• “Baudelaire et Camus : penser la peine de mort.” La Revue des Lettres Modernes Série Albert Camus 23. Paris : Lettres Modernes Minard / Classiques Garnier, 2014: 263-81.
• “To Kill A Human Being: Camus And Capital Punishment." Special Issue: A Centennial Celebration of Albert Camus. Ed. Robert Zaretsky. The South Central Review (journal of South Central MLA, Johns Hopkins UP) 31.3 (Fall 2014): 43-63.
• “L’Infanticide de la Médée cornélienne, ou le mal(e)-être héroïque.” La Revue du Paon d’Héra 5, spécial Médée 1/2 (Winter 2009): 93-111.
• “The OuLiPoe, or Constraint and (Contre-)Performance : ‘The Philosophy of Composition’ and the Oulipian Manifestos.” Comparative Literature 60 (Spring 2008): 107-124.
• “Camus hospitalier? Camus fraternel? Les Impossibilités de ‘L’Hôte’ dans le contexte colonial.” French Forum 32 (Winter 2007): 153-69.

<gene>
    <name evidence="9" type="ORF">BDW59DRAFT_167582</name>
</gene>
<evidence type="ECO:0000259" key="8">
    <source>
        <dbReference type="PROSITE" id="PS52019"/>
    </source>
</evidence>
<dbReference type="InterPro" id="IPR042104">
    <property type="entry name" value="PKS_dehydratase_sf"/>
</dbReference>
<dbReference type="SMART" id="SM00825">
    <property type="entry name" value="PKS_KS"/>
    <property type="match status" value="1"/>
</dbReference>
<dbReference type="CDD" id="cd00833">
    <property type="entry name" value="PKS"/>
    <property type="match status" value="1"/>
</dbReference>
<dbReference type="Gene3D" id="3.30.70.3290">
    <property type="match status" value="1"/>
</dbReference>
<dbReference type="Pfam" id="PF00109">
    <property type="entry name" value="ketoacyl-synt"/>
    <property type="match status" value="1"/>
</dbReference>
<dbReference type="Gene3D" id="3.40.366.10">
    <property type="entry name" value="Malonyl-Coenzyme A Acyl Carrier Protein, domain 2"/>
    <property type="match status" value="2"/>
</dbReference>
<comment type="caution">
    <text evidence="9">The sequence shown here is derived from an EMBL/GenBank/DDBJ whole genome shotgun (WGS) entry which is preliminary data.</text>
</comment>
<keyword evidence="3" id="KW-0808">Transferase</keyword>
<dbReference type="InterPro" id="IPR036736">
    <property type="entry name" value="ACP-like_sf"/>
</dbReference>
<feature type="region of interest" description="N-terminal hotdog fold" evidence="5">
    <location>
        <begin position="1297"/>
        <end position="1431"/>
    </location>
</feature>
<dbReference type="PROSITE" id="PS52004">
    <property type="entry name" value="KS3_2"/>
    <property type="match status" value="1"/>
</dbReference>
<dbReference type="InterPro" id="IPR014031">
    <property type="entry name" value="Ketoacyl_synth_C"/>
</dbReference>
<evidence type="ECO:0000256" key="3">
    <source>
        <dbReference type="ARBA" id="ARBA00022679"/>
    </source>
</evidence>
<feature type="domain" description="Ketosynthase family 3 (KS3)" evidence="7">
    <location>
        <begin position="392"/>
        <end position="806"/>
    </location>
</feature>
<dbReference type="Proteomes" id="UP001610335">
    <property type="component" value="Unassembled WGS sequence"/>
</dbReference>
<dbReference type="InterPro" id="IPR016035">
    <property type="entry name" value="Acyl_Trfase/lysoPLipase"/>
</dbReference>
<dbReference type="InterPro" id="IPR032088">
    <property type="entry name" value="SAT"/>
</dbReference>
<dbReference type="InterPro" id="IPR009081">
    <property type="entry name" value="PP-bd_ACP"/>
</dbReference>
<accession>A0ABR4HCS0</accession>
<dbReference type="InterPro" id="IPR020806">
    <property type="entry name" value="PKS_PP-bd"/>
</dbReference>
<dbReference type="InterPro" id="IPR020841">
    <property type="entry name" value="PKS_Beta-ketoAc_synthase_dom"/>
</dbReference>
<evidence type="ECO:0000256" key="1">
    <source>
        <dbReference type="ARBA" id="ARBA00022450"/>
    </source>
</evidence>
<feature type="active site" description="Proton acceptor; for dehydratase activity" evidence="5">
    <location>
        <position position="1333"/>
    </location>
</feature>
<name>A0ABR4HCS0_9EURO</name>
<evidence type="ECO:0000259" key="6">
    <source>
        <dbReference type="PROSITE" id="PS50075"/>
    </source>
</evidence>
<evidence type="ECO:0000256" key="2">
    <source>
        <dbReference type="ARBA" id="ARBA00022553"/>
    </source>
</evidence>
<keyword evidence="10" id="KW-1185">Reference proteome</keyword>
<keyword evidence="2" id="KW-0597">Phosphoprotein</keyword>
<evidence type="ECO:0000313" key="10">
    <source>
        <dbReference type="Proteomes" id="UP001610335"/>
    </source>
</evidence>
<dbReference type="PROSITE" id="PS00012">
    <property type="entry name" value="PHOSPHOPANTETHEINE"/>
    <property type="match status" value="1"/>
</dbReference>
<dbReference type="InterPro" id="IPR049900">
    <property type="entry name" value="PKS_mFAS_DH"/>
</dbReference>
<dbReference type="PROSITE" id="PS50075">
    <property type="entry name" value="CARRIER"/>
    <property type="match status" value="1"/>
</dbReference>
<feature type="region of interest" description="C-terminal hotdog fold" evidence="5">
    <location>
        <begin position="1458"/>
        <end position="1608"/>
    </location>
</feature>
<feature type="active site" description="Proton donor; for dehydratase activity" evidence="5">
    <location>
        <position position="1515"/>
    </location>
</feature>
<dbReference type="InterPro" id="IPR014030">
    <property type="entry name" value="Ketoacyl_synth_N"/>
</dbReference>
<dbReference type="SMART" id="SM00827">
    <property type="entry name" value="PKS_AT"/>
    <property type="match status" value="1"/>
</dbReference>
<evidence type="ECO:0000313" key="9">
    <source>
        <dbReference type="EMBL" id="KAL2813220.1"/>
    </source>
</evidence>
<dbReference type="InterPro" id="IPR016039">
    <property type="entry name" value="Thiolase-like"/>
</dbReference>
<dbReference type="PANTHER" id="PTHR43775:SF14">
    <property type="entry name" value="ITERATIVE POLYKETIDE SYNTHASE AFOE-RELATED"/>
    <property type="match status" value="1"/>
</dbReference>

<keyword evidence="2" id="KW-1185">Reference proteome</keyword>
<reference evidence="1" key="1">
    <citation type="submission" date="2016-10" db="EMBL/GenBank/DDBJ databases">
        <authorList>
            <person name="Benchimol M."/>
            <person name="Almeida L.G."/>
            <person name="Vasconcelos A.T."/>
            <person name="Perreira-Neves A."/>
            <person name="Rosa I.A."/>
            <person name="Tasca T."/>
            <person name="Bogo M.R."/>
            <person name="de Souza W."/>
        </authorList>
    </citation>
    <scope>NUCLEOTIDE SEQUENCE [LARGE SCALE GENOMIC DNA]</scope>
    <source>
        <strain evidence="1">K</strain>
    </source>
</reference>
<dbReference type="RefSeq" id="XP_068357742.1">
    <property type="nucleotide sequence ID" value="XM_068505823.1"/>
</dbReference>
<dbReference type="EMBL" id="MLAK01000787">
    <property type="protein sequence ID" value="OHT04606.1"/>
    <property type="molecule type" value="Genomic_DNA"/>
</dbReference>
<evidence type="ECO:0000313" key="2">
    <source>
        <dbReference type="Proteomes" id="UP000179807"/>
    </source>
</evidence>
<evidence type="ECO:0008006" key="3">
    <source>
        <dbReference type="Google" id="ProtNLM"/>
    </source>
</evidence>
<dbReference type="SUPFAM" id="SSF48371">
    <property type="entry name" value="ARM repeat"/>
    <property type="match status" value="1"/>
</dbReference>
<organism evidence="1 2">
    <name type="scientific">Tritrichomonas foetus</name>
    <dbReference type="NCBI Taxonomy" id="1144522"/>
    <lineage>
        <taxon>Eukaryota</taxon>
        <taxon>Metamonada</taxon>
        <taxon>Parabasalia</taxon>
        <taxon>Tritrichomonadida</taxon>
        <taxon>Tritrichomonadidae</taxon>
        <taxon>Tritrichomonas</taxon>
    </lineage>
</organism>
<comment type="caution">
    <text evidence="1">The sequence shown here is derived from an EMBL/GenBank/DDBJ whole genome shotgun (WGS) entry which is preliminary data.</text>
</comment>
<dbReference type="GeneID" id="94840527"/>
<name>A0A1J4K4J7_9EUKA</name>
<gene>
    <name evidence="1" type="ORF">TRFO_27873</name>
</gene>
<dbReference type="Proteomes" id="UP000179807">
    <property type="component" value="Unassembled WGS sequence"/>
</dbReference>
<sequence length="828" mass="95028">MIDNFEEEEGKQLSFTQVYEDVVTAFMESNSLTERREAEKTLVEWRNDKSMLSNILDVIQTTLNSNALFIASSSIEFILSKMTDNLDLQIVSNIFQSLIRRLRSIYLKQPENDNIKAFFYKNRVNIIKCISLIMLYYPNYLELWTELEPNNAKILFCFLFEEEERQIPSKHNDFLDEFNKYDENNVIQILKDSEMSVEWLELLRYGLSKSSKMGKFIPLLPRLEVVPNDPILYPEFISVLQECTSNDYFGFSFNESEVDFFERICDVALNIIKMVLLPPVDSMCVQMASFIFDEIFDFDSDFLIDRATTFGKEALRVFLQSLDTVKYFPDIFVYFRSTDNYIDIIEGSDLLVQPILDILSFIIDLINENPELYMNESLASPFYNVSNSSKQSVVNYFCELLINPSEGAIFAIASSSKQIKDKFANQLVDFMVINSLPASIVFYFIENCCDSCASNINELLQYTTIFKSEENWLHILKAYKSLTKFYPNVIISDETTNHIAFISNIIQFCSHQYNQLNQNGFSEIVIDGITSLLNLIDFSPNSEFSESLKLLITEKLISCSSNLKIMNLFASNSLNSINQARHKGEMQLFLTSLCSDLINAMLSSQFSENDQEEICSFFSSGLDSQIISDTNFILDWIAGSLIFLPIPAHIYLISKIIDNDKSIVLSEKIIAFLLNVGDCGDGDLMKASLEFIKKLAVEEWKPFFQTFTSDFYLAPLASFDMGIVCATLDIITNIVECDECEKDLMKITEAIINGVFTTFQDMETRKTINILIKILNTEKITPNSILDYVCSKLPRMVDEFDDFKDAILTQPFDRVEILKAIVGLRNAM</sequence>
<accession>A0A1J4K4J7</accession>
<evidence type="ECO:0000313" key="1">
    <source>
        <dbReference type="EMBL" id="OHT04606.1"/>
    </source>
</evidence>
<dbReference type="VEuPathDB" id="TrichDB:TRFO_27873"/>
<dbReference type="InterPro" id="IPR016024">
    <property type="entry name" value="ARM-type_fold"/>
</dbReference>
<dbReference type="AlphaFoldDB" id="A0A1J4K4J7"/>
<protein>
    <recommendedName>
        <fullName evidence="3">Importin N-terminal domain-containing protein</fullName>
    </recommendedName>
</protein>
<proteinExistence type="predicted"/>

• “‘À une dame créole’ de Charles Baudelaire : de l’ambiguïté colonialiste à l’ambiguïté plurielle.” Nineteenth-Century French Studies 35 (Spring/Summer 2007): 547-57.
• “The Female Figure of Poe’s Poetry: A Rehabilitation” The Poe Studies / Dark Romanticism 38 (Winter 2005): 17-28.


• “Camus, Albert” and capital punishment. Dictionary entry. Dictionnaire de la mort. Paris: Larousse, 2010. 177-9.
• “Hugo, Victor” and capital punishment. Dictionary entry. Dictionnaire de la mort. Paris: Larousse, 2010. 539-42.


• Nash, Suzanne. “L’Album cosmopolite de Vattemare (1837-1839).” L’Ambassadeur extravagant: Alexandre Vattemare . . . pionnier des échanges culturels internationaux. Paris: Le Passage, 2007. 159-67.

REVIEWS AND INTERVIEWS (given and conducted):

• "A Life Worth Living : Albert Camus and the Quest for Meaning." Book review of Robert Zaretsky’s monograph (Cambridge, MA and London, England: The Belknap Press of Harvard University Press, 2013) for The Historian 77.3 (Fall 2015): 632-633.